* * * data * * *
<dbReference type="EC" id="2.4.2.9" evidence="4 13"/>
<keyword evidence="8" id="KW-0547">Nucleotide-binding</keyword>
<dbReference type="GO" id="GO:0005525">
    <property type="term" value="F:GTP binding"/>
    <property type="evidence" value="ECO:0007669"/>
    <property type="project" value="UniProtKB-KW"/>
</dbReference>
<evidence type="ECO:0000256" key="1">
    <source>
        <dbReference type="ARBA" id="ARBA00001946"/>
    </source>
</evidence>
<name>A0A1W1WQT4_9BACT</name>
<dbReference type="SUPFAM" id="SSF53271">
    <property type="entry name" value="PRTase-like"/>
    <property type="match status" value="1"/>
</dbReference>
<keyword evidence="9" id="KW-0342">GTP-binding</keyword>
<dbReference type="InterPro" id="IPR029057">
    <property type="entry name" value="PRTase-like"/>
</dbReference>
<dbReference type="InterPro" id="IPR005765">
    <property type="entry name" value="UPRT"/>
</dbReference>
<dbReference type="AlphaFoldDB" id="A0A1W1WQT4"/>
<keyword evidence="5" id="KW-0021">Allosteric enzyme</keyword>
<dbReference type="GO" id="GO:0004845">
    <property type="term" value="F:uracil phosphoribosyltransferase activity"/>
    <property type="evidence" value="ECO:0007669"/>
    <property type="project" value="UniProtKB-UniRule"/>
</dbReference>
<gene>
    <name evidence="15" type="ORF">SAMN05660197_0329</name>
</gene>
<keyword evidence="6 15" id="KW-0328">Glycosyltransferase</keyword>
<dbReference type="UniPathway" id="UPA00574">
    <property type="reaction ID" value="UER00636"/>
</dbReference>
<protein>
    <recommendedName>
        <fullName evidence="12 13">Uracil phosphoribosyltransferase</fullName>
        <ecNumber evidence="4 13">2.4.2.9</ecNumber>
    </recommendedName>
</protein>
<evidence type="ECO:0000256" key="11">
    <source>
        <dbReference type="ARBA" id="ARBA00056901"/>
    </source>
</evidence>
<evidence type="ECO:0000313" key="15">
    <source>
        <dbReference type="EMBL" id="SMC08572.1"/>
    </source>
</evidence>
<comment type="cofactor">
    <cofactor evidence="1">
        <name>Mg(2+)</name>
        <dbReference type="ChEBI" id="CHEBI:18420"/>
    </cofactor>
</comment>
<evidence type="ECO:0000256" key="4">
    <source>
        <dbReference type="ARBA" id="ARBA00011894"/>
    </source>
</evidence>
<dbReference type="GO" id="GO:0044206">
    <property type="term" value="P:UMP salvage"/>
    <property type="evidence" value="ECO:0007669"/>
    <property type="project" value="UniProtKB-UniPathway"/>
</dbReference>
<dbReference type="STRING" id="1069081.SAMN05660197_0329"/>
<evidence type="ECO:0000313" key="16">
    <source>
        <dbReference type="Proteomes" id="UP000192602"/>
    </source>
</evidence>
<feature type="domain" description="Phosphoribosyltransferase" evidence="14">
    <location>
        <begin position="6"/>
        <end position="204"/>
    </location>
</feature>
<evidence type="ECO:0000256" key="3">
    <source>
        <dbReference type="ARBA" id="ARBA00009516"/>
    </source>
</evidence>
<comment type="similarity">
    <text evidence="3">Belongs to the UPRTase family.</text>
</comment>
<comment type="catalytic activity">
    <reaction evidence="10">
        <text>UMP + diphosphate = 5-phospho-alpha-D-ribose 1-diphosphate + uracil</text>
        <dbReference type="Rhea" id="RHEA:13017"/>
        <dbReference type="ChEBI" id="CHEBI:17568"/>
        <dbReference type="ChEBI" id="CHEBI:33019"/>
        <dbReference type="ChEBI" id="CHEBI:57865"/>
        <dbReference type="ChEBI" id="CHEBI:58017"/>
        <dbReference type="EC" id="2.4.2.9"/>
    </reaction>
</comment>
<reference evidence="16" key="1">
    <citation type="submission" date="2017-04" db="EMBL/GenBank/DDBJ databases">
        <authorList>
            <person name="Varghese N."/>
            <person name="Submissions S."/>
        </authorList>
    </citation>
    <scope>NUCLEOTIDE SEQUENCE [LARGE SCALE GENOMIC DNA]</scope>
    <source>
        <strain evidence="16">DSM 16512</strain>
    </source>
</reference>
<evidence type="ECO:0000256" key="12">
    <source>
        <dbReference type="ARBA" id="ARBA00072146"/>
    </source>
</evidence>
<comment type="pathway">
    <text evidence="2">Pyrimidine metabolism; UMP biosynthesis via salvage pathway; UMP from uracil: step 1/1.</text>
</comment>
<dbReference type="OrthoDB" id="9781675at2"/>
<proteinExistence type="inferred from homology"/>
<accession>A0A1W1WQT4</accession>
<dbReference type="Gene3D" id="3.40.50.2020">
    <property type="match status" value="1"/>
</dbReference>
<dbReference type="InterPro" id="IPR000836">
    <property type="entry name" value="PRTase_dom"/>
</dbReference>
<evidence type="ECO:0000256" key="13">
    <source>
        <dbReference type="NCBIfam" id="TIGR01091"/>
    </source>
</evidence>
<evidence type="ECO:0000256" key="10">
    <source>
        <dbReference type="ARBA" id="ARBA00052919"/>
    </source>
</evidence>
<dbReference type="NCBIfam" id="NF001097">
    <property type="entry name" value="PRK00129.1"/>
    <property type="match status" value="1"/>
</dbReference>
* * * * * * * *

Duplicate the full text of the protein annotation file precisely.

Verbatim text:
<dbReference type="EC" id="2.4.2.9" evidence="4 13"/>
<keyword evidence="8" id="KW-0547">Nucleotide-binding</keyword>
<dbReference type="GO" id="GO:0005525">
    <property type="term" value="F:GTP binding"/>
    <property type="evidence" value="ECO:0007669"/>
    <property type="project" value="UniProtKB-KW"/>
</dbReference>
<evidence type="ECO:0000256" key="1">
    <source>
        <dbReference type="ARBA" id="ARBA00001946"/>
    </source>
</evidence>
<name>A0A1W1WQT4_9BACT</name>
<dbReference type="SUPFAM" id="SSF53271">
    <property type="entry name" value="PRTase-like"/>
    <property type="match status" value="1"/>
</dbReference>
<keyword evidence="9" id="KW-0342">GTP-binding</keyword>
<dbReference type="InterPro" id="IPR029057">
    <property type="entry name" value="PRTase-like"/>
</dbReference>
<dbReference type="InterPro" id="IPR005765">
    <property type="entry name" value="UPRT"/>
</dbReference>
<dbReference type="AlphaFoldDB" id="A0A1W1WQT4"/>
<keyword evidence="5" id="KW-0021">Allosteric enzyme</keyword>
<dbReference type="GO" id="GO:0004845">
    <property type="term" value="F:uracil phosphoribosyltransferase activity"/>
    <property type="evidence" value="ECO:0007669"/>
    <property type="project" value="UniProtKB-UniRule"/>
</dbReference>
<gene>
    <name evidence="15" type="ORF">SAMN05660197_0329</name>
</gene>
<keyword evidence="6 15" id="KW-0328">Glycosyltransferase</keyword>
<dbReference type="UniPathway" id="UPA00574">
    <property type="reaction ID" value="UER00636"/>
</dbReference>
<protein>
    <recommendedName>
        <fullName evidence="12 13">Uracil phosphoribosyltransferase</fullName>
        <ecNumber evidence="4 13">2.4.2.9</ecNumber>
    </recommendedName>
</protein>
<evidence type="ECO:0000256" key="11">
    <source>
        <dbReference type="ARBA" id="ARBA00056901"/>
    </source>
</evidence>
<evidence type="ECO:0000313" key="15">
    <source>
        <dbReference type="EMBL" id="SMC08572.1"/>
    </source>
</evidence>
<comment type="cofactor">
    <cofactor evidence="1">
        <name>Mg(2+)</name>
        <dbReference type="ChEBI" id="CHEBI:18420"/>
    </cofactor>
</comment>
<evidence type="ECO:0000256" key="4">
    <source>
        <dbReference type="ARBA" id="ARBA00011894"/>
    </source>
</evidence>
<dbReference type="GO" id="GO:0044206">
    <property type="term" value="P:UMP salvage"/>
    <property type="evidence" value="ECO:0007669"/>
    <property type="project" value="UniProtKB-UniPathway"/>
</dbReference>
<dbReference type="STRING" id="1069081.SAMN05660197_0329"/>
<evidence type="ECO:0000313" key="16">
    <source>
        <dbReference type="Proteomes" id="UP000192602"/>
    </source>
</evidence>
<feature type="domain" description="Phosphoribosyltransferase" evidence="14">
    <location>
        <begin position="6"/>
        <end position="204"/>
    </location>
</feature>
<evidence type="ECO:0000256" key="3">
    <source>
        <dbReference type="ARBA" id="ARBA00009516"/>
    </source>
</evidence>
<comment type="similarity">
    <text evidence="3">Belongs to the UPRTase family.</text>
</comment>
<comment type="catalytic activity">
    <reaction evidence="10">
        <text>UMP + diphosphate = 5-phospho-alpha-D-ribose 1-diphosphate + uracil</text>
        <dbReference type="Rhea" id="RHEA:13017"/>
        <dbReference type="ChEBI" id="CHEBI:17568"/>
        <dbReference type="ChEBI" id="CHEBI:33019"/>
        <dbReference type="ChEBI" id="CHEBI:57865"/>
        <dbReference type="ChEBI" id="CHEBI:58017"/>
        <dbReference type="EC" id="2.4.2.9"/>
    </reaction>
</comment>
<reference evidence="16" key="1">
    <citation type="submission" date="2017-04" db="EMBL/GenBank/DDBJ databases">
        <authorList>
            <person name="Varghese N."/>
            <person name="Submissions S."/>
        </authorList>
    </citation>
    <scope>NUCLEOTIDE SEQUENCE [LARGE SCALE GENOMIC DNA]</scope>
    <source>
        <strain evidence="16">DSM 16512</strain>
    </source>
</reference>
<evidence type="ECO:0000256" key="12">
    <source>
        <dbReference type="ARBA" id="ARBA00072146"/>
    </source>
</evidence>
<comment type="pathway">
    <text evidence="2">Pyrimidine metabolism; UMP biosynthesis via salvage pathway; UMP from uracil: step 1/1.</text>
</comment>
<dbReference type="OrthoDB" id="9781675at2"/>
<proteinExistence type="inferred from homology"/>
<accession>A0A1W1WQT4</accession>
<dbReference type="Gene3D" id="3.40.50.2020">
    <property type="match status" value="1"/>
</dbReference>
<dbReference type="InterPro" id="IPR000836">
    <property type="entry name" value="PRTase_dom"/>
</dbReference>
<evidence type="ECO:0000256" key="13">
    <source>
        <dbReference type="NCBIfam" id="TIGR01091"/>
    </source>
</evidence>
<evidence type="ECO:0000256" key="10">
    <source>
        <dbReference type="ARBA" id="ARBA00052919"/>
    </source>
</evidence>
<dbReference type="NCBIfam" id="NF001097">
    <property type="entry name" value="PRK00129.1"/>
    <property type="match status" value="1"/>
</dbReference>